Despite global economic challenges and a GDP that was revised downward by 0.8% last year, the office market in Saudi capital Riyadh has maintained its robust performance in the first quarter of 2024 and remains a key contributor to the economy, driven by the resilient performance of the non-oil sector, according to global real estate expert Savills.

The Kingdom’s Purchasing Managers’ Index (PMI) rose to a healthy 57.2 in February of this year, marking the fastest rise in output in five months and confirming the non-oil economy’s role as a major GDP supporter.

This marks the 42nd consecutive month where the PMI has exceeded the 50-point threshold, indicating ongoing expansion in the non-oil sector.

Amjad Saif, the Head of Transactional Services at Savills in KSA, said: "Despite healthy demand, a significant decrease in the number of office rent transactions was recorded in Q1, with Ejar data indicating a 27% drop in transactions quarter on quarter, due to the limited availability of office spaces."

However, he pointed out that Grade A offices witnessed an increase in rents by 5% compared to the last quarter, owing to the buoyant demand for quality assets amid their limited supply, stated Saif.

The upward trend in Grade A offices is likely to continue throughout the year due to factors like Saudi Vision 2030’s focus on attracting foreign investment, the country’s continuing efforts to diversify income sources, and attracting foreign companies to set up their base in Riyadh, it added.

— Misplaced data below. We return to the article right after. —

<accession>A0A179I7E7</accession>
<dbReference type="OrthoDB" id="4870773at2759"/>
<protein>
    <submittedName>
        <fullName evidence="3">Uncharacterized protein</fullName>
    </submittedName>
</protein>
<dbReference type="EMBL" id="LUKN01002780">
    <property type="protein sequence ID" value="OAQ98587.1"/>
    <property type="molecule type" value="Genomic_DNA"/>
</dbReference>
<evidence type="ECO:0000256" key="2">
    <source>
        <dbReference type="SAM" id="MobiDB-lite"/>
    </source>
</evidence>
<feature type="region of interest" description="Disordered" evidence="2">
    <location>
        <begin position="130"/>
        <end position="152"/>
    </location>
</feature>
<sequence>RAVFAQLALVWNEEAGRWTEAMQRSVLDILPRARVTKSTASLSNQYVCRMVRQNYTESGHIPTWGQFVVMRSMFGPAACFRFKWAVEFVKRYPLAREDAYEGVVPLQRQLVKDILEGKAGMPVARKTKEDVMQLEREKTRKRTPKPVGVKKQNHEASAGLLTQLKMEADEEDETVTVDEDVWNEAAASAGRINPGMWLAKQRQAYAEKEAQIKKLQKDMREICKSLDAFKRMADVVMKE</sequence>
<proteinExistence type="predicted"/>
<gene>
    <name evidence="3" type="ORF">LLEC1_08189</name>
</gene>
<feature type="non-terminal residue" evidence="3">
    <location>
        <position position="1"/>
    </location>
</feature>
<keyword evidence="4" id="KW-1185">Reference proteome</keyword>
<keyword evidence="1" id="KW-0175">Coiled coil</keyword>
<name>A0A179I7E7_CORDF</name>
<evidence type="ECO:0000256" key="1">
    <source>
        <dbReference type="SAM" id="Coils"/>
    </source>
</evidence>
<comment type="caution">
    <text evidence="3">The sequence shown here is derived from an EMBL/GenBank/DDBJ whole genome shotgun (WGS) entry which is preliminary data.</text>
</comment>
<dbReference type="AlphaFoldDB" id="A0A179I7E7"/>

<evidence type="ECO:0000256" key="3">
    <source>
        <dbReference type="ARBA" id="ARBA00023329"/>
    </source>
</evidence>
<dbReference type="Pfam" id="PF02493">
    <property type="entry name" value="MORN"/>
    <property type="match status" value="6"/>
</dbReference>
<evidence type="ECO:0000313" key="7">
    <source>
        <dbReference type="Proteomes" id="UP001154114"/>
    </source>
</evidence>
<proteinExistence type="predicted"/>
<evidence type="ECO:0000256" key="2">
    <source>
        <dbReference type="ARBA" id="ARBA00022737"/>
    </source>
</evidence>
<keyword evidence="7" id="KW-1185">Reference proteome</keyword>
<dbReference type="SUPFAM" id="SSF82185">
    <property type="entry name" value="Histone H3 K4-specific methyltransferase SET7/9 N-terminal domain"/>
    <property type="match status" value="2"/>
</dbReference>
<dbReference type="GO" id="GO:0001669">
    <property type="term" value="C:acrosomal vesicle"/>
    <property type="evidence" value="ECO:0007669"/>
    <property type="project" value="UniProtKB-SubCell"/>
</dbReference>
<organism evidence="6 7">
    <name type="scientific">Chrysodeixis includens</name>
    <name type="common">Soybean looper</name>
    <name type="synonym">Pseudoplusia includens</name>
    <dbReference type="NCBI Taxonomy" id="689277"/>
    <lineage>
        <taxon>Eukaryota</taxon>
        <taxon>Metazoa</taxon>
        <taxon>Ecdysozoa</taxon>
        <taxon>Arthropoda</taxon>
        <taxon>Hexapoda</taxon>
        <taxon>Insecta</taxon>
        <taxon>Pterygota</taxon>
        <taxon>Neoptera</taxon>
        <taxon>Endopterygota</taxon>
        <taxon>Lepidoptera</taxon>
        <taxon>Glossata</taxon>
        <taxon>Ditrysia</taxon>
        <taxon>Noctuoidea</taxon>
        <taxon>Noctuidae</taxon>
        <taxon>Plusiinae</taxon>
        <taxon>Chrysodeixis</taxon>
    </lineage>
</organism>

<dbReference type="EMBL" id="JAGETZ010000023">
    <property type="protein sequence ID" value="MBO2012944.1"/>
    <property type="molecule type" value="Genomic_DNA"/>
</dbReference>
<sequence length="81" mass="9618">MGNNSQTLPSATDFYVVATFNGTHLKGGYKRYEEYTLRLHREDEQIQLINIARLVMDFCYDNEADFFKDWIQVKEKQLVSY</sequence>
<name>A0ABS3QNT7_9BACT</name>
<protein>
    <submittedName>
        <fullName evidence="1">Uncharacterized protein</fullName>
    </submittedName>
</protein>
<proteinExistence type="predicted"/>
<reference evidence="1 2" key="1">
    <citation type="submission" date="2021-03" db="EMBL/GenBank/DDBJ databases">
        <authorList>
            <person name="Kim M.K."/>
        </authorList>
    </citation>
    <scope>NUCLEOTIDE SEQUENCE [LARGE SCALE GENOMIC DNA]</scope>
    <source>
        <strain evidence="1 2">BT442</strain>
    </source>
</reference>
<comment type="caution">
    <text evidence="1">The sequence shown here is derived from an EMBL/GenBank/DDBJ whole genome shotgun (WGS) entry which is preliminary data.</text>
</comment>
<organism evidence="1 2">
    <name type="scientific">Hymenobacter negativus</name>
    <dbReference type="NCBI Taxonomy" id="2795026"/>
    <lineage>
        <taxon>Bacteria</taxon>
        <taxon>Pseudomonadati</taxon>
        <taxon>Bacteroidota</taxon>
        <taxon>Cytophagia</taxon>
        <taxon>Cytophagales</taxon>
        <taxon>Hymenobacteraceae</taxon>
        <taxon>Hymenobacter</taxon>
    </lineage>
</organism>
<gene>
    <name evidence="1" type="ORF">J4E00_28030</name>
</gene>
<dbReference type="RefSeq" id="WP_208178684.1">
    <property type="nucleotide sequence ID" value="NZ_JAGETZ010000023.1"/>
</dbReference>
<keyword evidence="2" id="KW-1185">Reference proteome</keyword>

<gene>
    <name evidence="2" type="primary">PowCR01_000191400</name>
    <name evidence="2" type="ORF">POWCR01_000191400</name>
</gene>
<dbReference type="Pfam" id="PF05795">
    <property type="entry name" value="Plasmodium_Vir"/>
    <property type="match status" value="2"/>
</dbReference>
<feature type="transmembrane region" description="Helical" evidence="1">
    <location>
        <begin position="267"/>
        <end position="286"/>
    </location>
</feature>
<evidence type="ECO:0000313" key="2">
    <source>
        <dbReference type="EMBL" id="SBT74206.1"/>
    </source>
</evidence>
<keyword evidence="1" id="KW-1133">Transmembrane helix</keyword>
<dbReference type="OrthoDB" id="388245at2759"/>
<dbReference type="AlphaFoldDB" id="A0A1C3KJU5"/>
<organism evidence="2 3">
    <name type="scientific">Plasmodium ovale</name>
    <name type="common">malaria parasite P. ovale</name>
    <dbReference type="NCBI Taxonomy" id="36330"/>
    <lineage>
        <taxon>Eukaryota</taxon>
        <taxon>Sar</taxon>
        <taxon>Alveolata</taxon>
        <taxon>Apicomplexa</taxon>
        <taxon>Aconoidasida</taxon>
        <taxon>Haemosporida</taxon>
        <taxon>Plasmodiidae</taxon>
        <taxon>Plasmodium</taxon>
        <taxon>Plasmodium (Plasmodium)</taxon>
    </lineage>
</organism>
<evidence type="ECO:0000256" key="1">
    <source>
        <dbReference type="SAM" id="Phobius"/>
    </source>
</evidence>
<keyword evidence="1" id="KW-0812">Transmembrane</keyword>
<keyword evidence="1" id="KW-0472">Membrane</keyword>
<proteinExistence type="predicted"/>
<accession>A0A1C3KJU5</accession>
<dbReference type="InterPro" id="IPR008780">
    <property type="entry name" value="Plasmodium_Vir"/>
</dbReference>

The report also highlighted that 74% of inquiries received by Savills originated from overseas, with an impressive 37% coming specifically from US corporations.

"Riyadh is experiencing a remarkable surge in corporate interest, with over 180 foreign companies surpassing the initial target of 160 choosing to establish their regional headquarters in the city," stated Ramzi Darwish, the Head of Saudi Arabia at Savills Middle East.

"This growing confidence reflects the robust potential of the Saudi capital, fuelled by the country’s strategic economic diversification plan," noted Darwish.

"Prominent entities such as Franklin Templeton and Allen & Overy have recently set up their regional bases in the capital Riyadh," he added.

According to Savills, the 30-year tax relief for regional headquarters, the expanding market, and promising prospects are attracting international companies and reinforcing Riyadh’s position as a vital regional hub for leading businesses across diverse industries.

Robust leasing activity was observed in Q1 2024, with Legal Services leading the way, followed by engineering and manufacturing, and IT/ITES sectors, it stated.

While technology, media and telecommunications (TMT) and banking, financial services and insurance (BFSI) companies dominated occupier inquiries, reflecting diverse industry interests.

Limited availability of prime office space in Riyadh has led to a Grade A occupancy rate of 98%, with rents increasing by 5% q-o-q and 20% y-o-y.

The business parks and the King Abdullah Financial District are witnessing significant demand, with 75% of transactions involving relocations to these areas.

To ease demand concerns, a supply of over 420,000 sqm of new Grade A office space is expected by year-end, providing tenants with greater flexibility in their choices and helping to stabilise rental prices.

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